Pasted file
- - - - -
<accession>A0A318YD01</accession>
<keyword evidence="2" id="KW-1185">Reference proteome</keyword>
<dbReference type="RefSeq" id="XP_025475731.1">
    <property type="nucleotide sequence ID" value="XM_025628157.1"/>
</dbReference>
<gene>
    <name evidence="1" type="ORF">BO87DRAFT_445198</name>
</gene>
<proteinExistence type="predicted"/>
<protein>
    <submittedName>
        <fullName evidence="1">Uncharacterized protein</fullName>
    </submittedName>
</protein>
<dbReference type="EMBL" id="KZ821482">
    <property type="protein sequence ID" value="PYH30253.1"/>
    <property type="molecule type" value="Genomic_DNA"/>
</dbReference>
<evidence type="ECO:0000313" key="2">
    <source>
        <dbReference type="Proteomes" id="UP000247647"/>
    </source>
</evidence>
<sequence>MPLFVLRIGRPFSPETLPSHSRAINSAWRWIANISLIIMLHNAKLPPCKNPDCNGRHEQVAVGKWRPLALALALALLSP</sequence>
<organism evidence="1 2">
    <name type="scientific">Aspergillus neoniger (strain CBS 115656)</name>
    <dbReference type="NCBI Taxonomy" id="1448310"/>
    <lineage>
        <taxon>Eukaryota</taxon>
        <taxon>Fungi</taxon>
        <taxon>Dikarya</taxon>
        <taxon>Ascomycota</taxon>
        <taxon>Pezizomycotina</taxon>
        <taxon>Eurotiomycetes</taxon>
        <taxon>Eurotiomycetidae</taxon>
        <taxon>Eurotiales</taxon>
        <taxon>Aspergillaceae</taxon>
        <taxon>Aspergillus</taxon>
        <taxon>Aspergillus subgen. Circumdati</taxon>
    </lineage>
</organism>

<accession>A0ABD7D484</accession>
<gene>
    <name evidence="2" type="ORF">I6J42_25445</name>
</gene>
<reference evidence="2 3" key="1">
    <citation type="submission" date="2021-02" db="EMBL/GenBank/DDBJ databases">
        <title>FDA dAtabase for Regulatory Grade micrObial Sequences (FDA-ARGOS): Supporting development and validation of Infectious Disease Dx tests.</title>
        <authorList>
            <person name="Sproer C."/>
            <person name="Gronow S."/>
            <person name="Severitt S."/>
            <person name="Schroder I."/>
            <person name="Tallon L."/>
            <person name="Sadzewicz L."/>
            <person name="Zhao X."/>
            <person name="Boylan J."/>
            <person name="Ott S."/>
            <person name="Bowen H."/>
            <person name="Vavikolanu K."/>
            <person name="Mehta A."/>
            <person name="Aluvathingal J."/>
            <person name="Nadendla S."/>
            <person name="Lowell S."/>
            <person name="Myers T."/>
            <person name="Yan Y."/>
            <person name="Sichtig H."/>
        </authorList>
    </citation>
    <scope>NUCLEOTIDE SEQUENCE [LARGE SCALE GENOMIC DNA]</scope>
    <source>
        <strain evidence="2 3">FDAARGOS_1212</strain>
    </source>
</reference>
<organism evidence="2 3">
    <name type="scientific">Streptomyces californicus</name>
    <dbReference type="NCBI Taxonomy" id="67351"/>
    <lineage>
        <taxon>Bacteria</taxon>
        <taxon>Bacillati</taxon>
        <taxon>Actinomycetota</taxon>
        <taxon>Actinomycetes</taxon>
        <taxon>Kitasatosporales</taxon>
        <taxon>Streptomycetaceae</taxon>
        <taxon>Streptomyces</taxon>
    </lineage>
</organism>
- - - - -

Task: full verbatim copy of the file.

<accession>A0A318YD01</accession>
<keyword evidence="2" id="KW-1185">Reference proteome</keyword>
<dbReference type="RefSeq" id="XP_025475731.1">
    <property type="nucleotide sequence ID" value="XM_025628157.1"/>
</dbReference>
<gene>
    <name evidence="1" type="ORF">BO87DRAFT_445198</name>
</gene>
<proteinExistence type="predicted"/>
<protein>
    <submittedName>
        <fullName evidence="1">Uncharacterized protein</fullName>
    </submittedName>
</protein>
<dbReference type="EMBL" id="KZ821482">
    <property type="protein sequence ID" value="PYH30253.1"/>
    <property type="molecule type" value="Genomic_DNA"/>
</dbReference>
<evidence type="ECO:0000313" key="2">
    <source>
        <dbReference type="Proteomes" id="UP000247647"/>
    </source>
</evidence>
<sequence>MPLFVLRIGRPFSPETLPSHSRAINSAWRWIANISLIIMLHNAKLPPCKNPDCNGRHEQVAVGKWRPLALALALALLSP</sequence>
<organism evidence="1 2">
    <name type="scientific">Aspergillus neoniger (strain CBS 115656)</name>
    <dbReference type="NCBI Taxonomy" id="1448310"/>
    <lineage>
        <taxon>Eukaryota</taxon>
        <taxon>Fungi</taxon>
        <taxon>Dikarya</taxon>
        <taxon>Ascomycota</taxon>
        <taxon>Pezizomycotina</taxon>
        <taxon>Eurotiomycetes</taxon>
        <taxon>Eurotiomycetidae</taxon>
        <taxon>Eurotiales</taxon>
        <taxon>Aspergillaceae</taxon>
        <taxon>Aspergillus</taxon>
        <taxon>Aspergillus subgen. Circumdati</taxon>
    </lineage>
</organism>

<accession>A0ABD7D484</accession>
<gene>
    <name evidence="2" type="ORF">I6J42_25445</name>
</gene>
<reference evidence="2 3" key="1">
    <citation type="submission" date="2021-02" db="EMBL/GenBank/DDBJ databases">
        <title>FDA dAtabase for Regulatory Grade micrObial Sequences (FDA-ARGOS): Supporting development and validation of Infectious Disease Dx tests.</title>
        <authorList>
            <person name="Sproer C."/>
            <person name="Gronow S."/>
            <person name="Severitt S."/>
            <person name="Schroder I."/>
            <person name="Tallon L."/>
            <person name="Sadzewicz L."/>
            <person name="Zhao X."/>
            <person name="Boylan J."/>
            <person name="Ott S."/>
            <person name="Bowen H."/>
            <person name="Vavikolanu K."/>
            <person name="Mehta A."/>
            <person name="Aluvathingal J."/>
            <person name="Nadendla S."/>
            <person name="Lowell S."/>
            <person name="Myers T."/>
            <person name="Yan Y."/>
            <person name="Sichtig H."/>
        </authorList>
    </citation>
    <scope>NUCLEOTIDE SEQUENCE [LARGE SCALE GENOMIC DNA]</scope>
    <source>
        <strain evidence="2 3">FDAARGOS_1212</strain>
    </source>
</reference>
<organism evidence="2 3">
    <name type="scientific">Streptomyces californicus</name>
    <dbReference type="NCBI Taxonomy" id="67351"/>
    <lineage>
        <taxon>Bacteria</taxon>
        <taxon>Bacillati</taxon>
        <taxon>Actinomycetota</taxon>
        <taxon>Actinomycetes</taxon>
        <taxon>Kitasatosporales</taxon>
        <taxon>Streptomycetaceae</taxon>
        <taxon>Streptomyces</taxon>
    </lineage>
</organism>